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Allium Species, Hardneck Garlic, Serpent Garlic 'Rocambole'

Allium sativum

Family: Alliaceae
Genus: Allium (AL-ee-um) (Info)
Species: sativum (sa-TEE-vum) (Info)
Cultivar: Rocambole
» View all varieties of Onions and Garlic

Category:

Bulbs

Vegetables

Herbs

Water Requirements:

Average Water Needs; Water regularly; do not overwater

Sun Exposure:

Full Sun

Foliage:

Grown for foliage

Herbaceous

Foliage Color:

Unknown - Tell us

Height:

18-24 in. (45-60 cm)

Spacing:

6-9 in. (15-22 cm)

Hardiness:

USDA Zone 3a: to -39.9 C (-40 F)

USDA Zone 3b: to -37.2 C (-35 F)

USDA Zone 4a: to -34.4 C (-30 F)

USDA Zone 4b: to -31.6 C (-25 F)

USDA Zone 5a: to -28.8 C (-20 F)

USDA Zone 5b: to -26.1 C (-15 F)

USDA Zone 6a: to -23.3 C (-10 F)

USDA Zone 6b: to -20.5 C (-5 F)

USDA Zone 7a: to -17.7 C (0 F)

USDA Zone 7b: to -14.9 C (5 F)

USDA Zone 8a: to -12.2 C (10 F)

USDA Zone 8b: to -9.4 C (15 F)

Where to Grow:

Unknown - Tell us

Danger:

N/A

Bloom Color:

Inconspicuous/none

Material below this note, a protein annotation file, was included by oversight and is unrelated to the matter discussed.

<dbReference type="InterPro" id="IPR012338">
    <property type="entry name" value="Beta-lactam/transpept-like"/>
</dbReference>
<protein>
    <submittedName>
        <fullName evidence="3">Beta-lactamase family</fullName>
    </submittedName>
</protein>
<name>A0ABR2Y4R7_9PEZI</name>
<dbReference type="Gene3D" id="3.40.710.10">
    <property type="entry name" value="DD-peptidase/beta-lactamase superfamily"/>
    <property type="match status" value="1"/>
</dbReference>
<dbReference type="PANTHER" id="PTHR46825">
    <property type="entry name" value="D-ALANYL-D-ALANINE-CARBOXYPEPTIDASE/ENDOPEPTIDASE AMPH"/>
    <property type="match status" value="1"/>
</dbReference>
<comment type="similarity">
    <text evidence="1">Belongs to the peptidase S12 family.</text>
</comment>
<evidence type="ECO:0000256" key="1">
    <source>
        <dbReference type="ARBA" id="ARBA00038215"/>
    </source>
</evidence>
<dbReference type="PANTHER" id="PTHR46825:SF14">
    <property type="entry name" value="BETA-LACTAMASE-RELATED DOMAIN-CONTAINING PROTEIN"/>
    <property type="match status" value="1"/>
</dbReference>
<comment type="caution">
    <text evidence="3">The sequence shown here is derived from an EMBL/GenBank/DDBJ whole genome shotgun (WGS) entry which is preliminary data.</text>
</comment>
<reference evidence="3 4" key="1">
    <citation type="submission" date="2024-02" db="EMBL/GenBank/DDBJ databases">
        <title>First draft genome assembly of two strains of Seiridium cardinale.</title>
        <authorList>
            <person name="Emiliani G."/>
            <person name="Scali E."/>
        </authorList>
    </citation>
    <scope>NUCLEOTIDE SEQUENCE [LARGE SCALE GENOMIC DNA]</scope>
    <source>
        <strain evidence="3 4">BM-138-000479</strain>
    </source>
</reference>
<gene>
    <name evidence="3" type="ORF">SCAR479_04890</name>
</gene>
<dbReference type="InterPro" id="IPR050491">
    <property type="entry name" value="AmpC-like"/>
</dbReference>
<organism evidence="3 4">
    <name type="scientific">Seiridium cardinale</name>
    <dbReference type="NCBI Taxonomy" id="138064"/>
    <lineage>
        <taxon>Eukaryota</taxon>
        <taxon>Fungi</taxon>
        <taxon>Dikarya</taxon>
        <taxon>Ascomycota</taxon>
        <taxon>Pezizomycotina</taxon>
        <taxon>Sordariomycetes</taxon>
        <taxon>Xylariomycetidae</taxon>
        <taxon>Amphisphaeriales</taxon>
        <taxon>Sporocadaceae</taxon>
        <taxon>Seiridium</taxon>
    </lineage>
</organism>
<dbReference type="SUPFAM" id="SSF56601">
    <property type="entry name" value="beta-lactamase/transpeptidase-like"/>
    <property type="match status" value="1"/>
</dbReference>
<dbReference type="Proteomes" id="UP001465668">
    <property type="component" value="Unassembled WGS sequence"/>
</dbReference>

Bloom Characteristics:

Unknown - Tell us

Bloom Size:

Unknown - Tell us

Bloom Time:

N/A

Other details:

Unknown - Tell us

Soil pH requirements:

6.6 to 7.5 (neutral)

Patent Information:

Non-patented

Propagation Methods:

By dividing the bulb's scales

Seed Collecting:

N/A: plant does not set seed, flowers are sterile, or plants will not come true from seed

Gardeners' Notes:

2
positives
1
neutral
0
negatives
RatingContent
Positive

On Jul 18, 2007, zest from Horsens,
Denmark wrote:

Allium scorodoprasum is also now as sand leek, giant garlic, Spanish garlic, rocambole. It can be used as regular onion or garlic.

Neutral

On Jul 17, 2003, rusticrobin wrote:

I never get large cloves, but use it anyway. I also use the bulblets at the top for herbal vinegars and salads and cooking.

Last year some of my garlic I harvested and stored after I thought it was dry, but it became moldy. Some years it dries up and is tough, other years it molds in storage.

Positive

On Jan 23, 2003, lupinelover from Grove City, OH (Zone 6a) wrote:

Rocambole is more ornamental than common softneck garlic; it does not flower, yet its flowering stalk grows in a loop, then produces an enlarged tip that contains many bulblets. These can be planted or eaten. The cloves are larger than the more common softnecked varieties, and are easier to peel.

Plant the cloves in late summer through late winter for a harvest in midsummer.

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